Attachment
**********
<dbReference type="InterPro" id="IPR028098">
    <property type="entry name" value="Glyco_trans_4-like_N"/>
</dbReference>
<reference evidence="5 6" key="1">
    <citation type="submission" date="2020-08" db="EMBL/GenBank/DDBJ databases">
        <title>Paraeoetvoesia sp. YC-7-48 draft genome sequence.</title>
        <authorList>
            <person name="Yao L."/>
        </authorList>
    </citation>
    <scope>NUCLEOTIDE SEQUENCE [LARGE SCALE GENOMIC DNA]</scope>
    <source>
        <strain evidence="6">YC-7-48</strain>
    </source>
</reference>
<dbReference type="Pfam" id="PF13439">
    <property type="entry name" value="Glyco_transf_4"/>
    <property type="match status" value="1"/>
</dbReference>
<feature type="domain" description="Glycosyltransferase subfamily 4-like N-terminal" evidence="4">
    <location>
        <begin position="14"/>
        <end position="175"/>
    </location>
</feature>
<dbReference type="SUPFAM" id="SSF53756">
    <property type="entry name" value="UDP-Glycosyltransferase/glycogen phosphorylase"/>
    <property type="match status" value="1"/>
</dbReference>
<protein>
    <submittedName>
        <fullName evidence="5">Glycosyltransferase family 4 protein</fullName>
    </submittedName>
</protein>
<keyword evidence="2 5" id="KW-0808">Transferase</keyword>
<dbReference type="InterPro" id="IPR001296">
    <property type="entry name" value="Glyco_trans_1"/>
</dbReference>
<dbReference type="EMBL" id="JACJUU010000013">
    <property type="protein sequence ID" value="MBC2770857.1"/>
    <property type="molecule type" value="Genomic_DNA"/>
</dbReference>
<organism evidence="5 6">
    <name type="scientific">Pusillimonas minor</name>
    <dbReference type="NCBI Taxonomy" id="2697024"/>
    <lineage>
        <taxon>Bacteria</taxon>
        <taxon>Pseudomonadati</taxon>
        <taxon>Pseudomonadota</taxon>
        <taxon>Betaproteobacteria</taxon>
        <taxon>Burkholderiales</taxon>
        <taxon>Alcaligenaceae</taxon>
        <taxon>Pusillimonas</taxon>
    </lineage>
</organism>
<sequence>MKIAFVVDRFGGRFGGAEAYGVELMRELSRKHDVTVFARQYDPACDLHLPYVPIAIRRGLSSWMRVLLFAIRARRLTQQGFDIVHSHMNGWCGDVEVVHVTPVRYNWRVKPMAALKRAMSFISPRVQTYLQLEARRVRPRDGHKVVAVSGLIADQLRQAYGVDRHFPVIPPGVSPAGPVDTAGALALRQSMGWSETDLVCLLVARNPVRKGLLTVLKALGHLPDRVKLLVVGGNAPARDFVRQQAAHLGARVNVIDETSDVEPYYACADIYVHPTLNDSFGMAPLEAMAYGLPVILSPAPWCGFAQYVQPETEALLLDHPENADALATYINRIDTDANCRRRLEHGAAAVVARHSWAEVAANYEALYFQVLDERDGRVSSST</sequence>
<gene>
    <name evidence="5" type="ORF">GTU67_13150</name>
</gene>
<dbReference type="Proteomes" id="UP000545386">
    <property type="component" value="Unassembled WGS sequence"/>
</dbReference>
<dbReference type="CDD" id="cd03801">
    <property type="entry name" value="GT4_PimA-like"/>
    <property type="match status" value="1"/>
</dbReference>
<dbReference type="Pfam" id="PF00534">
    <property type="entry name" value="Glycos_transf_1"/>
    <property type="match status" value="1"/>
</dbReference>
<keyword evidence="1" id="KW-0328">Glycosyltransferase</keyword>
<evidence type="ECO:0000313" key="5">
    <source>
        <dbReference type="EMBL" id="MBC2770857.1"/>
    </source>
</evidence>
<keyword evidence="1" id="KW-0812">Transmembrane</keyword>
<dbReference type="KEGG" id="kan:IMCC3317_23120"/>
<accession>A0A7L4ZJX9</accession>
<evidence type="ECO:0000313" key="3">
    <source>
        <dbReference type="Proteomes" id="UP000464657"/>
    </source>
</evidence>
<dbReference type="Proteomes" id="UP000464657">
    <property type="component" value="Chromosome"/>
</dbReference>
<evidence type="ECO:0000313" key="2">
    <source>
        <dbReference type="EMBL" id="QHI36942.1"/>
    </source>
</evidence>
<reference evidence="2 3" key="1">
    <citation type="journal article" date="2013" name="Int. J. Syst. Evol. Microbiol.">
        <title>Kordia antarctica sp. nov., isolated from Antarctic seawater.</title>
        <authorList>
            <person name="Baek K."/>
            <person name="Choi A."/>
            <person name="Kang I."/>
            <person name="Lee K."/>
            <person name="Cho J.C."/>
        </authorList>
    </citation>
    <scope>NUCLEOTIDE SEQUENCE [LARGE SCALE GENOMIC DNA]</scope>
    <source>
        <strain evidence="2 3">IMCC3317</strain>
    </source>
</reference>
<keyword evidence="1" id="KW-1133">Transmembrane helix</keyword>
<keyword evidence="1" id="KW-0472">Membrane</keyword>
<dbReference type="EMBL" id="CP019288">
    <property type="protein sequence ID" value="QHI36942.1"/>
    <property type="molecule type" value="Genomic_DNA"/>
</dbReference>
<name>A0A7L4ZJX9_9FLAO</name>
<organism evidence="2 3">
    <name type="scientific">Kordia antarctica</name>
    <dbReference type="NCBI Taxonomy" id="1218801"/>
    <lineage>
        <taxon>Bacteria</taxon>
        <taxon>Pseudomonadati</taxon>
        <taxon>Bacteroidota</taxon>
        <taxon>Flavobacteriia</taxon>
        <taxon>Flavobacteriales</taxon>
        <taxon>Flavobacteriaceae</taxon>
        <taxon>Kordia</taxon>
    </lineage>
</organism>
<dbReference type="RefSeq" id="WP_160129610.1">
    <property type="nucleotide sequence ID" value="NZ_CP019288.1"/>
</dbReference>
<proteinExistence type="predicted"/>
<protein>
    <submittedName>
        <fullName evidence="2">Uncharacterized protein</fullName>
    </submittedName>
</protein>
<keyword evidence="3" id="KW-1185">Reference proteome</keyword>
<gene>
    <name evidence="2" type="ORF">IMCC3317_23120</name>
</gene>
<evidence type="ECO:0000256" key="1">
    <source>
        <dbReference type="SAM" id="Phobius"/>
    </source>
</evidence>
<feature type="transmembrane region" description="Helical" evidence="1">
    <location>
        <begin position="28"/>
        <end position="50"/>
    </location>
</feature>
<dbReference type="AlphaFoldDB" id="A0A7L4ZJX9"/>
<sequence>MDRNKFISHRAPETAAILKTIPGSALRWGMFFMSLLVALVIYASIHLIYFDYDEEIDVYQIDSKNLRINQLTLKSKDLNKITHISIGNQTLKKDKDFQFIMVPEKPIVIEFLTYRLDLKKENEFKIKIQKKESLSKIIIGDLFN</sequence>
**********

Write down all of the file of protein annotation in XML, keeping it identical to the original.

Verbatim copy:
<dbReference type="InterPro" id="IPR028098">
    <property type="entry name" value="Glyco_trans_4-like_N"/>
</dbReference>
<reference evidence="5 6" key="1">
    <citation type="submission" date="2020-08" db="EMBL/GenBank/DDBJ databases">
        <title>Paraeoetvoesia sp. YC-7-48 draft genome sequence.</title>
        <authorList>
            <person name="Yao L."/>
        </authorList>
    </citation>
    <scope>NUCLEOTIDE SEQUENCE [LARGE SCALE GENOMIC DNA]</scope>
    <source>
        <strain evidence="6">YC-7-48</strain>
    </source>
</reference>
<dbReference type="Pfam" id="PF13439">
    <property type="entry name" value="Glyco_transf_4"/>
    <property type="match status" value="1"/>
</dbReference>
<feature type="domain" description="Glycosyltransferase subfamily 4-like N-terminal" evidence="4">
    <location>
        <begin position="14"/>
        <end position="175"/>
    </location>
</feature>
<dbReference type="SUPFAM" id="SSF53756">
    <property type="entry name" value="UDP-Glycosyltransferase/glycogen phosphorylase"/>
    <property type="match status" value="1"/>
</dbReference>
<protein>
    <submittedName>
        <fullName evidence="5">Glycosyltransferase family 4 protein</fullName>
    </submittedName>
</protein>
<keyword evidence="2 5" id="KW-0808">Transferase</keyword>
<dbReference type="InterPro" id="IPR001296">
    <property type="entry name" value="Glyco_trans_1"/>
</dbReference>
<dbReference type="EMBL" id="JACJUU010000013">
    <property type="protein sequence ID" value="MBC2770857.1"/>
    <property type="molecule type" value="Genomic_DNA"/>
</dbReference>
<organism evidence="5 6">
    <name type="scientific">Pusillimonas minor</name>
    <dbReference type="NCBI Taxonomy" id="2697024"/>
    <lineage>
        <taxon>Bacteria</taxon>
        <taxon>Pseudomonadati</taxon>
        <taxon>Pseudomonadota</taxon>
        <taxon>Betaproteobacteria</taxon>
        <taxon>Burkholderiales</taxon>
        <taxon>Alcaligenaceae</taxon>
        <taxon>Pusillimonas</taxon>
    </lineage>
</organism>
<sequence>MKIAFVVDRFGGRFGGAEAYGVELMRELSRKHDVTVFARQYDPACDLHLPYVPIAIRRGLSSWMRVLLFAIRARRLTQQGFDIVHSHMNGWCGDVEVVHVTPVRYNWRVKPMAALKRAMSFISPRVQTYLQLEARRVRPRDGHKVVAVSGLIADQLRQAYGVDRHFPVIPPGVSPAGPVDTAGALALRQSMGWSETDLVCLLVARNPVRKGLLTVLKALGHLPDRVKLLVVGGNAPARDFVRQQAAHLGARVNVIDETSDVEPYYACADIYVHPTLNDSFGMAPLEAMAYGLPVILSPAPWCGFAQYVQPETEALLLDHPENADALATYINRIDTDANCRRRLEHGAAAVVARHSWAEVAANYEALYFQVLDERDGRVSSST</sequence>
<gene>
    <name evidence="5" type="ORF">GTU67_13150</name>
</gene>
<dbReference type="Proteomes" id="UP000545386">
    <property type="component" value="Unassembled WGS sequence"/>
</dbReference>
<dbReference type="CDD" id="cd03801">
    <property type="entry name" value="GT4_PimA-like"/>
    <property type="match status" value="1"/>
</dbReference>
<dbReference type="Pfam" id="PF00534">
    <property type="entry name" value="Glycos_transf_1"/>
    <property type="match status" value="1"/>
</dbReference>
<keyword evidence="1" id="KW-0328">Glycosyltransferase</keyword>
<evidence type="ECO:0000313" key="5">
    <source>
        <dbReference type="EMBL" id="MBC2770857.1"/>
    </source>
</evidence>
<keyword evidence="1" id="KW-0812">Transmembrane</keyword>
<dbReference type="KEGG" id="kan:IMCC3317_23120"/>
<accession>A0A7L4ZJX9</accession>
<evidence type="ECO:0000313" key="3">
    <source>
        <dbReference type="Proteomes" id="UP000464657"/>
    </source>
</evidence>
<dbReference type="Proteomes" id="UP000464657">
    <property type="component" value="Chromosome"/>
</dbReference>
<evidence type="ECO:0000313" key="2">
    <source>
        <dbReference type="EMBL" id="QHI36942.1"/>
    </source>
</evidence>
<reference evidence="2 3" key="1">
    <citation type="journal article" date="2013" name="Int. J. Syst. Evol. Microbiol.">
        <title>Kordia antarctica sp. nov., isolated from Antarctic seawater.</title>
        <authorList>
            <person name="Baek K."/>
            <person name="Choi A."/>
            <person name="Kang I."/>
            <person name="Lee K."/>
            <person name="Cho J.C."/>
        </authorList>
    </citation>
    <scope>NUCLEOTIDE SEQUENCE [LARGE SCALE GENOMIC DNA]</scope>
    <source>
        <strain evidence="2 3">IMCC3317</strain>
    </source>
</reference>
<keyword evidence="1" id="KW-1133">Transmembrane helix</keyword>
<keyword evidence="1" id="KW-0472">Membrane</keyword>
<dbReference type="EMBL" id="CP019288">
    <property type="protein sequence ID" value="QHI36942.1"/>
    <property type="molecule type" value="Genomic_DNA"/>
</dbReference>
<name>A0A7L4ZJX9_9FLAO</name>
<organism evidence="2 3">
    <name type="scientific">Kordia antarctica</name>
    <dbReference type="NCBI Taxonomy" id="1218801"/>
    <lineage>
        <taxon>Bacteria</taxon>
        <taxon>Pseudomonadati</taxon>
        <taxon>Bacteroidota</taxon>
        <taxon>Flavobacteriia</taxon>
        <taxon>Flavobacteriales</taxon>
        <taxon>Flavobacteriaceae</taxon>
        <taxon>Kordia</taxon>
    </lineage>
</organism>
<dbReference type="RefSeq" id="WP_160129610.1">
    <property type="nucleotide sequence ID" value="NZ_CP019288.1"/>
</dbReference>
<proteinExistence type="predicted"/>
<protein>
    <submittedName>
        <fullName evidence="2">Uncharacterized protein</fullName>
    </submittedName>
</protein>
<keyword evidence="3" id="KW-1185">Reference proteome</keyword>
<gene>
    <name evidence="2" type="ORF">IMCC3317_23120</name>
</gene>
<evidence type="ECO:0000256" key="1">
    <source>
        <dbReference type="SAM" id="Phobius"/>
    </source>
</evidence>
<feature type="transmembrane region" description="Helical" evidence="1">
    <location>
        <begin position="28"/>
        <end position="50"/>
    </location>
</feature>
<dbReference type="AlphaFoldDB" id="A0A7L4ZJX9"/>
<sequence>MDRNKFISHRAPETAAILKTIPGSALRWGMFFMSLLVALVIYASIHLIYFDYDEEIDVYQIDSKNLRINQLTLKSKDLNKITHISIGNQTLKKDKDFQFIMVPEKPIVIEFLTYRLDLKKENEFKIKIQKKESLSKIIIGDLFN</sequence>